Dianne Turner quietly exits role with the Vancouver School Board

Turner made $280,000 as official trustee and board advisor from October 2016 to April 2018

Dianne Turner’s tenure with the Vancouver School District began in late 2016 with tumult, controversy and cries of partisanship. 

It ended last week without a press conference, outrage or much of anything.

The Courier has learned Turner’s tenure with the district ended April 2. She served in an advisory role to help a pair of recent transition phases: for the trustees elected in October 2017 and after Suzanne Hoffman’s hiring as superintendent in January.

She was appointed as the district’s official trustee in October 2016 after the previous board was fired for failing to pass a balanced budget.

“We asked Dianne Turner to remain as a special advisor after the VSB election to ensure a smooth transition and to support the new Vancouver Board of Education,” Education Minster Rob Fleming told the Courier in an email. “I’m pleased with the work she has done assisting the new board, and that VSB is now on a positive trajectory. I thank Dianne very much for her work as Special Advisor and wish her all the best.”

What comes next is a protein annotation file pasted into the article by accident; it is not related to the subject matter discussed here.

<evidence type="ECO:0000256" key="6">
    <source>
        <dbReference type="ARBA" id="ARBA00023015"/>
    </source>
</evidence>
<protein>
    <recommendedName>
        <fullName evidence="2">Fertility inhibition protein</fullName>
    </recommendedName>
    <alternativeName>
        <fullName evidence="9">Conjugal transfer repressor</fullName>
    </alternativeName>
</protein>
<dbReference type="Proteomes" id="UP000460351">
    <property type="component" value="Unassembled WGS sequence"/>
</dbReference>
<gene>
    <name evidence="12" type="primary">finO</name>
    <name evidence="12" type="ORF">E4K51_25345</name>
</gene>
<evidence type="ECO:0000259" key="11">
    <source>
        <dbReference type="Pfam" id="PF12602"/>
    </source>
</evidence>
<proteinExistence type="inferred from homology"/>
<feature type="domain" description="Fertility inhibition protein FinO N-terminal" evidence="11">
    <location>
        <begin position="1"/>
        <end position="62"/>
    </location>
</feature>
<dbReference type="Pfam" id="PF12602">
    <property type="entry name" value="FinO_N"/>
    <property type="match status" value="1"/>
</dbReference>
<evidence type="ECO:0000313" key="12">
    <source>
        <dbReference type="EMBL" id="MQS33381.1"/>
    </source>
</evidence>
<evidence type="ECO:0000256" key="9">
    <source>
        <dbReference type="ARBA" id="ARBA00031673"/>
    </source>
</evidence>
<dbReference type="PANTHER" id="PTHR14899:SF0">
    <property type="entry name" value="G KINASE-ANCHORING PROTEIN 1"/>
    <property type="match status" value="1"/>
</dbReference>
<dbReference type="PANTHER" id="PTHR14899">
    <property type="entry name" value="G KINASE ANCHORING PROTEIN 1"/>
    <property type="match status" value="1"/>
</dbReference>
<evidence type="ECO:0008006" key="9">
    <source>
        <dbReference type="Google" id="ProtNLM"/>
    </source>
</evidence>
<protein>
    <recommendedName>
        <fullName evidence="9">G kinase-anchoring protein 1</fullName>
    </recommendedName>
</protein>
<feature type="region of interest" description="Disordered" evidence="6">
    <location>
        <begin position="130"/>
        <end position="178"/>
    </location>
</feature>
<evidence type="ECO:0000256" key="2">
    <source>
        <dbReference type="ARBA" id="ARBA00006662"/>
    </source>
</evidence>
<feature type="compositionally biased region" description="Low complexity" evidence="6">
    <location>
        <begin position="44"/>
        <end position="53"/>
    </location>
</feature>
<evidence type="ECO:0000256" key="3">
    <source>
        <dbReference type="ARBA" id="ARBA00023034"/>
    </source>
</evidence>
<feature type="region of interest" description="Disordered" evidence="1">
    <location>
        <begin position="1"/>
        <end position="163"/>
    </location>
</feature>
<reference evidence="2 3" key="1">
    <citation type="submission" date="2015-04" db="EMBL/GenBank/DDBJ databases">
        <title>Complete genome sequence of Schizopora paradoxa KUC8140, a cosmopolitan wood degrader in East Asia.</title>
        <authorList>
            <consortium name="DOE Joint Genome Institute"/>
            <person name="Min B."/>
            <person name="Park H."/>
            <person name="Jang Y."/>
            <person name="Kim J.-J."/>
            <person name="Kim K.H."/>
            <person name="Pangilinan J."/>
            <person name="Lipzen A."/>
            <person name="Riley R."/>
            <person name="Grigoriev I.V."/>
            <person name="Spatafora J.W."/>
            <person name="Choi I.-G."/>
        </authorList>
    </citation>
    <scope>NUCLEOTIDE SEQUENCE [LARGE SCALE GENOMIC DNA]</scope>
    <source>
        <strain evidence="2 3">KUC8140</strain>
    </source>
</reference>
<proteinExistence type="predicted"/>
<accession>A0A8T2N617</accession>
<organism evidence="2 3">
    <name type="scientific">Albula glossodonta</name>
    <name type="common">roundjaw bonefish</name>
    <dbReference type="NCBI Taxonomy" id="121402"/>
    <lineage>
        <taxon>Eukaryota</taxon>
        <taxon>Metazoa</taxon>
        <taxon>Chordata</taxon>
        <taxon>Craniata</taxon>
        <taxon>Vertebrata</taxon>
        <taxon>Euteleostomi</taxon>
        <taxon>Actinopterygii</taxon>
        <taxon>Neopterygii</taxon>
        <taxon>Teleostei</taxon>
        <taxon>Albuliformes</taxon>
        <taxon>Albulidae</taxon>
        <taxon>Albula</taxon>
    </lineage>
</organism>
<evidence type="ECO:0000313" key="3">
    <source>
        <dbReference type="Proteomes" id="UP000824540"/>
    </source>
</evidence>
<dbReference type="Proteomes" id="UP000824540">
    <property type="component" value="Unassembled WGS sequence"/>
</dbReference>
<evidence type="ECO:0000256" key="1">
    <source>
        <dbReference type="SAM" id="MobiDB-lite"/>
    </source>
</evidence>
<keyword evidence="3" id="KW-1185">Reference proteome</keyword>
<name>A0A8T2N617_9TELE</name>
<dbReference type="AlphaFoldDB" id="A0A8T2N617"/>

Turner was the district’s official trustee — the lone political voice at the VSB — for the year-long period spanning October 2016 to October 2017. Prior to her time in Vancouver, Turner worked briefly with the ministry of education. A ministry rep confirmed that she is not going to back to work in Victoria.

Turner was paid approximately $280,000 for her work with the district.

Turner declined an interview request with the Courier, although her Linkedin profile suggests she’s now working as an education consultant.

Current board chair Janet Fraser is one of the few trustees who saw Turner’s time with the district travel full circle. She was informed by Fleming earlier this month that Turner would no longer be working with the district but offered few details, other than to say the decision was Fleming’s alone. Hoffman told the Courier in January that any decisions related to Turner were Fleming’s call as well.

One of Turner’s primary mandates was to reverse was what referred to as a “toxic” workplace culture that manifested between previous board members and senior staff throughout 2016. A handful of internal audits and reports suggested bullying had become commonplace among previous trustees, prompting several senior staffers to leave the district on sick leave or find new jobs altogether.

Fleming was asked specifically to assess the job Turner had done to change those relationships.

“Bullying of any kind is not acceptable and I was disturbed by what I read about the previous atmosphere at VSB,” he said. “The elected board offers an opportunity for renewal that will benefit students, parents, teachers and staff.”

When asked to assess how Turner handled the scrutiny associated with her position, Fraser responded with this:

“I presume she was fairly certain she knew what it would be like being the official trustee,” Fraser said. “I appreciate she took on the role for our district and when asked by the minister to do the two different roles, she was willing to step in.”

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